Now I See You
By Nicole C. Kear
St. Martin's Press June 2014
Read via Netgalley
Nicole is 19 years old and poised to make her mark on the world. She is a theatre major at Yale and has a prestigious internship for the summer which will start as soon as she finishes her pre-summer checklist. At a routine eye appointment, her doctor discovers something ominous and Nicole soon learns that she has retinitis pigmentosa. The disease will rob her completely of her sight and there is no cure.
Nicole decides to get her fill of life while she still can and spends the next few years traveling the world, going to circus school, pursuing her acting career, and meeting lots of handsome men. But something makes Nicole stop in her tracks - she has children. She knows that she will do anything to protect them and that means that she must protect herself, by finally revealing her disease to the people around her.
I started reading this memoir with some apprehension. I have been a part of the eyeglasses club since the age of seven, so I can relate on some level to watching your vision decrease. While Nicole's story is candid and sad, she manages to tell it with a wonderful sense of self-deprecating humor. She decides that she will not be defined by her disease - she is going to go out into the world and have fun. This works until she realizes that she shouldn't drive because she is losing her peripheral vision and that she is stranded at parties because she can't find her way out in the dim light. Her stubborn refusal to ask for help is both frustrating and incredibly human.
While this book is about sight and its absence and how to deal with that, it is also a book about relationships and family. We witness Nicole growing up as she goes from one night stands to starting a relationship with the man who will become her husband. And then, just like every parent, Nicole's life changes radically when she has children. Her insights into the bond between a child and his mother are poignant and some of the best parts of this story.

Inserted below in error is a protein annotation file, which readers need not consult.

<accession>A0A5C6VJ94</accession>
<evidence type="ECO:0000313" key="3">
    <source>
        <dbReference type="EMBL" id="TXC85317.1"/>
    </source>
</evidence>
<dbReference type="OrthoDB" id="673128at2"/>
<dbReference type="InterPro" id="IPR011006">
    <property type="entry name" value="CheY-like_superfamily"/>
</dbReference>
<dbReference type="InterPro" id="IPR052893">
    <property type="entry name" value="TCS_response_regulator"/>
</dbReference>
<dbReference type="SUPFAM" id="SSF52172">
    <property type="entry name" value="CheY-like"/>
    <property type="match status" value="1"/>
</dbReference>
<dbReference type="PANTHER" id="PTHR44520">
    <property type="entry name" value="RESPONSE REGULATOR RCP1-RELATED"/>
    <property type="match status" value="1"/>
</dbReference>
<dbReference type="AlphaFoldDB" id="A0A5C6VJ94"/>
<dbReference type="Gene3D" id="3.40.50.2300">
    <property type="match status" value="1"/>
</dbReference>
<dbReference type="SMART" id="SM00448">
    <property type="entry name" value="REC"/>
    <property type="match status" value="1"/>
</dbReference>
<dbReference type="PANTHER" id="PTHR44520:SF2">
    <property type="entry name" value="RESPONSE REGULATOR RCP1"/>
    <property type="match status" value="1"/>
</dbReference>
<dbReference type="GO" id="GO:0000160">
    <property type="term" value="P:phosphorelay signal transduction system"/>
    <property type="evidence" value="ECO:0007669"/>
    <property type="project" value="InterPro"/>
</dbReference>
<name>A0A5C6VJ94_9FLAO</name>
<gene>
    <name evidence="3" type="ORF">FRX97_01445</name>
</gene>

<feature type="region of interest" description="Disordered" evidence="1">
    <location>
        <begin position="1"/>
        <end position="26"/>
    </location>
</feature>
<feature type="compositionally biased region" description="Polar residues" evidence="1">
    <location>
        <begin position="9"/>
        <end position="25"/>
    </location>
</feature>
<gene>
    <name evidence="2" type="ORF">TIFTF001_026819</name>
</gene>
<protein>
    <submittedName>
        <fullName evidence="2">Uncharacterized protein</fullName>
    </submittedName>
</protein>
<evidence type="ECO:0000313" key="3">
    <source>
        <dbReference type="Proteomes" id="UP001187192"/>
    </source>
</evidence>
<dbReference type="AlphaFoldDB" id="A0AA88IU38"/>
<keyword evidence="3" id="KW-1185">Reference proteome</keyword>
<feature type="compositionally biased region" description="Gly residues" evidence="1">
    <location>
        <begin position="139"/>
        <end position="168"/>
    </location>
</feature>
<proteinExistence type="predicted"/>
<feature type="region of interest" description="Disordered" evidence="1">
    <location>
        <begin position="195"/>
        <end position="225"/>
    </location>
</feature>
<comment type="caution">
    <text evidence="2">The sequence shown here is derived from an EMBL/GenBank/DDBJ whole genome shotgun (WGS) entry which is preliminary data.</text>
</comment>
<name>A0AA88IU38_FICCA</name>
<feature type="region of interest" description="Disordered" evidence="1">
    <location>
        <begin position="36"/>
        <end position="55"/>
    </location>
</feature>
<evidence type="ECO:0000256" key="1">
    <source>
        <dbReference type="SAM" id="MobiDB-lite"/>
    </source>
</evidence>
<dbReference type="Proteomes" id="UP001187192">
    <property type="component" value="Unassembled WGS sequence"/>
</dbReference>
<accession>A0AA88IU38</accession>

Now I See You is a quick read that will make you thankful for the things you take for granted, like being able to see each day. Nicole's experiences will reaffirm your belief in the goodness of people and the things you can accomplish if you refuse to let your limitations define you.
I like the concept behind this book, and the writing sounds top notch. I'll definitely be giving this one a go. Thanks for bringing it to my attention, and lovely review. :)ReplyDelete
It is a funny and easy read considering the heavy topic!Delete
Sounds like a good book. I already had my eye on it before and your review makes it appealing. We need to always remember to be grateful for whatever we have in life.ReplyDelete
Yes! I think that is one reason that memoirs are important to read - they help us to keep our problems in perspective. :)Delete
Sounds like a good read, which is odd to say when it's a book about losing your sight, but Nicole sounds like a great character. I'll have to look for this at the library. Thanks for the recommendation!ReplyDelete
It's certainly a topic I don't see very often, but I think it is one that many people can relate to!Delete
Haha! I would have enjoyed it if the pun was intended too....:)ReplyDelete
Oi. I don't read many memoirs b/c they tend to be friggin' depressing, and it sounds like this one is too. HOWEVER, it also sounds like a triumph of the human spirit, and I will definitely put it on my wishlist. I doubt I'll fit it in anytime soon, but I won't forget about it either. Lovely review ;)ReplyDelete
The narration is really funny too, which I think balances out the tough story.Delete
I loved this book! Your review is spot on. There were parts where I was laughing out a loud and parts where I was teary eyed at how she described her fears of going blind. I also kept reading parts out loud to my husband because I just *had* to share this book with someone.ReplyDelete
Thanks Virginia! It's a really funny book about a tough issue, isn't it??Delete